Making Spirographs in Abaqus

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Bumping into Nathan Friend’s spirograph simulator inspirograph today reminds me the vivid joy of making the intriguing patterns when I was a small kid. Spirograph toys first taught me vaguely the concept of periodicity, but I have to admit I never completely understand how it worked before the toy faded away. As I played it few times today, my mechanics-trained brain began to digest it itself: the complexity of the mechanism of a spirograph is far less than that of the patterns it produces. More importantly, since I’ve been sharpening my Abaqus Python scripting skill in visualization recently, I can’t help myself to realize such a good nail that I can try with the hammer. So this becomes my first Abaqus as a hammer note.

A Spirograph Toy

A spirograph consists of a planet gear that can travel inside another gear, which works as a ring gear, or outside another gear, which works as a sun gear. The planet gear can guide a pen through one of its holes to draw fascinating periodic patterns. The groups of curves made by the two respective working ways are called hypotrochoid and epitrochoid. The following figure shows a spirograph producing hypotrochoid. The gears in the figure are clipped from inspirograph.

A Kinematical Model

From a kinematics perspective, the spirograph can be abstracted as a circle purely rolls (thus does not slip) inside or outside another fixed circle, shown as blue circles in the above figure. The teeth of gears in spirograph toys are meant to prevent slip between two circles and guarantee a pure rolling condition.

This two-circle mechanical model of spirograph can be abstracted further to a two-bar model, based on the kinematics of the moving circle. We can see the center of the moving circle actually travels on a circle, so the movement of the center can be modeled by a rotating bar pinned at the origin. The movement of the moving circle can be represented by one radius of it, which is modeled by another bar rotating about the other end of the first bar, shown as red in the above figure. The pure rolling condition is thus realized by satisfying a relation between the two angular velocities of the two bars. The relation for inside spirographs is:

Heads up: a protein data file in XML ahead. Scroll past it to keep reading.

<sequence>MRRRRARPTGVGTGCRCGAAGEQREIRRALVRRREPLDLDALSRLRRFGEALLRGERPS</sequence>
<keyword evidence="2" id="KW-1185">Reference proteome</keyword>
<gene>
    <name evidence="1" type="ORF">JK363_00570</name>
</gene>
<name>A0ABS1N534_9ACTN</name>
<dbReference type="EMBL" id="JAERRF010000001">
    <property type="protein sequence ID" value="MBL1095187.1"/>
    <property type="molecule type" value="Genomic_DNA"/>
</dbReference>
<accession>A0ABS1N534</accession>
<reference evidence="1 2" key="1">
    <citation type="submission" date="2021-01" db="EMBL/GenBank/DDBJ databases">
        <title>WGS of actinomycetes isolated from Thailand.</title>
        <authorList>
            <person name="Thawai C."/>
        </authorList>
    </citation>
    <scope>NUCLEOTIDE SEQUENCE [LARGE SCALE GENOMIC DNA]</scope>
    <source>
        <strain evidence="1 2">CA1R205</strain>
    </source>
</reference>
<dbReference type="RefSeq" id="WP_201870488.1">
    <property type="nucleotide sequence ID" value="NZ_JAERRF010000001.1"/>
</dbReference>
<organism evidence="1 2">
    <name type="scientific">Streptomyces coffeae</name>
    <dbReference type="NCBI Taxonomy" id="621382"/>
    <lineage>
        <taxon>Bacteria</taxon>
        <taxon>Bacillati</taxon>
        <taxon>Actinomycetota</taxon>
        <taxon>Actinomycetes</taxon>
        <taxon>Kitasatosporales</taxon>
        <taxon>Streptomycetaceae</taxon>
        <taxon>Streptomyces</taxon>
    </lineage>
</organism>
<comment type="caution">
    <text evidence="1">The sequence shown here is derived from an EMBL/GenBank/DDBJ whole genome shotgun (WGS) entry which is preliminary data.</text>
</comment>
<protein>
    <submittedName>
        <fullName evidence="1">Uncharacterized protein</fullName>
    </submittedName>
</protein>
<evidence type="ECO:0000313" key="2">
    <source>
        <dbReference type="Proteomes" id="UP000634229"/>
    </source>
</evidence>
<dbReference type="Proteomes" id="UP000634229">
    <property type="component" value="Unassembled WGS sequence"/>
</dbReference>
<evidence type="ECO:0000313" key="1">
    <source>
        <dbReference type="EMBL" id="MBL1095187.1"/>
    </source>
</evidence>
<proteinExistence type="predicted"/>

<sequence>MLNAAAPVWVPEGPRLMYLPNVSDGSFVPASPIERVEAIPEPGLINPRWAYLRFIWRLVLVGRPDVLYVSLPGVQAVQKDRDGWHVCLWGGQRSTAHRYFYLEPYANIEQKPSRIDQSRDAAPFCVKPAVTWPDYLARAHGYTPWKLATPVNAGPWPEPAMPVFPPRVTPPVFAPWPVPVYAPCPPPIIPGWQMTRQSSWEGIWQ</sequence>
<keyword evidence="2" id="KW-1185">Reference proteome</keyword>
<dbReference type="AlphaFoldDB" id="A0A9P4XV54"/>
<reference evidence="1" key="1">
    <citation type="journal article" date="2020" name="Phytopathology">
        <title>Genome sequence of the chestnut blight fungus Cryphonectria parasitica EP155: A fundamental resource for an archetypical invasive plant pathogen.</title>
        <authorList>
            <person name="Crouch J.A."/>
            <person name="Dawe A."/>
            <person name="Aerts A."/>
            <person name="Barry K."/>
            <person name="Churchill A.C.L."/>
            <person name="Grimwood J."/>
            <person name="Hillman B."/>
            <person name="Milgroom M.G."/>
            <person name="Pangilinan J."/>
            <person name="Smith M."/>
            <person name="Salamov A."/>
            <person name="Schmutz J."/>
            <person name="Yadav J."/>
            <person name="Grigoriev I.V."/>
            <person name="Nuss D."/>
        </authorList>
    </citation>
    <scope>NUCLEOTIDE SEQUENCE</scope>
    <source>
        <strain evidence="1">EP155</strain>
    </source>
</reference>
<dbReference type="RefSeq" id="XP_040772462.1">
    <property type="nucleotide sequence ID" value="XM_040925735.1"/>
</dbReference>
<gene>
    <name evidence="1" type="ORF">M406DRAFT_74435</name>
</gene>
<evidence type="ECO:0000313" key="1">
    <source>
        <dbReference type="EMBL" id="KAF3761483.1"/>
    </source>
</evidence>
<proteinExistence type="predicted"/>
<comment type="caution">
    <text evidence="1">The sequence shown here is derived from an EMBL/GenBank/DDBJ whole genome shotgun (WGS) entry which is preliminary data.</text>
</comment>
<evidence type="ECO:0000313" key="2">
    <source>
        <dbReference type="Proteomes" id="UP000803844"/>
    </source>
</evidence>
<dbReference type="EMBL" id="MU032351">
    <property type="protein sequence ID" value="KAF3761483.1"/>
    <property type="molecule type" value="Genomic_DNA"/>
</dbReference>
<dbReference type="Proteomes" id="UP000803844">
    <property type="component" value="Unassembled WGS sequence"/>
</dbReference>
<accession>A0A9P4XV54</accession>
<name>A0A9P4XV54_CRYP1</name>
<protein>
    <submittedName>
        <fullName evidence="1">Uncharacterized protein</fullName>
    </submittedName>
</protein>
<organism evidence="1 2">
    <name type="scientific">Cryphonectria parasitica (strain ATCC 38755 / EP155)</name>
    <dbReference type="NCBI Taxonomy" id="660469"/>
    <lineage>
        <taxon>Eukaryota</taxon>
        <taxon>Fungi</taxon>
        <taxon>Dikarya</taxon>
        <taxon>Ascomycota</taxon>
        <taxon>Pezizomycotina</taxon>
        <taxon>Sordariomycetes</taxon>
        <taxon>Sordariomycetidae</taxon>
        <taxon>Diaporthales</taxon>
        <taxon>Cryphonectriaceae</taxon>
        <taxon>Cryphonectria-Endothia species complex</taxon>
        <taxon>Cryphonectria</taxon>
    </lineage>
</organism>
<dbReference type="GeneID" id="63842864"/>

and for outside spirographs is:


The holes on the planet gear usually have a spiral distribution on the gear, which adjusts the radial and circumferential position of the pen as it is inserted. Here changing the radial position of a pen through the holes alters the characteristic of the curves, however, changing the circumferential position only rotates the produced curve about the its center. Thus, the characteristic of curves are only determined by three parameters:

  • \(R_1,\)
  • \(R_2,\)
  • \(d,\)

where \(d\) is the radial distance of the hole that the pen is inserted to draw.

An Abaqus Model

Thus, we have a simple two-bar system to equivalently represent a spirograph toy. It’s such a simple system that we can directly write the parametric equation of the curves. But this is a Abaqus as a hammer post, I’ll use Abaqus to model the system and make spirograph curves in Abaqus (duh…).

The source code can be found in my GitHub repo. The Python script builds the two-bar system and computes spirograph hypotrochoid curves . The hole which is used to insert a pen is modeled by a node placed according to a ratio \(r\) which is equal to \(d\) over \(R_2\).

To visualize the hypotrochoid curves, we need to plot the trace line of nodes which is a feature Abaqus does not provide by default. I took advantage of the annotation feature and Python scripting to draw trace line in Abaqus. The Abaqus Python script processes the ODB file produced by the above script and draws spirograph curves.


Here are three instances produced by the two scripts with the set of parameters:

  • \(R_1=57\)
  • \(R_2=48\)
  • \(r=0.5, 0.8, 1\)

Happy hammering 🙂

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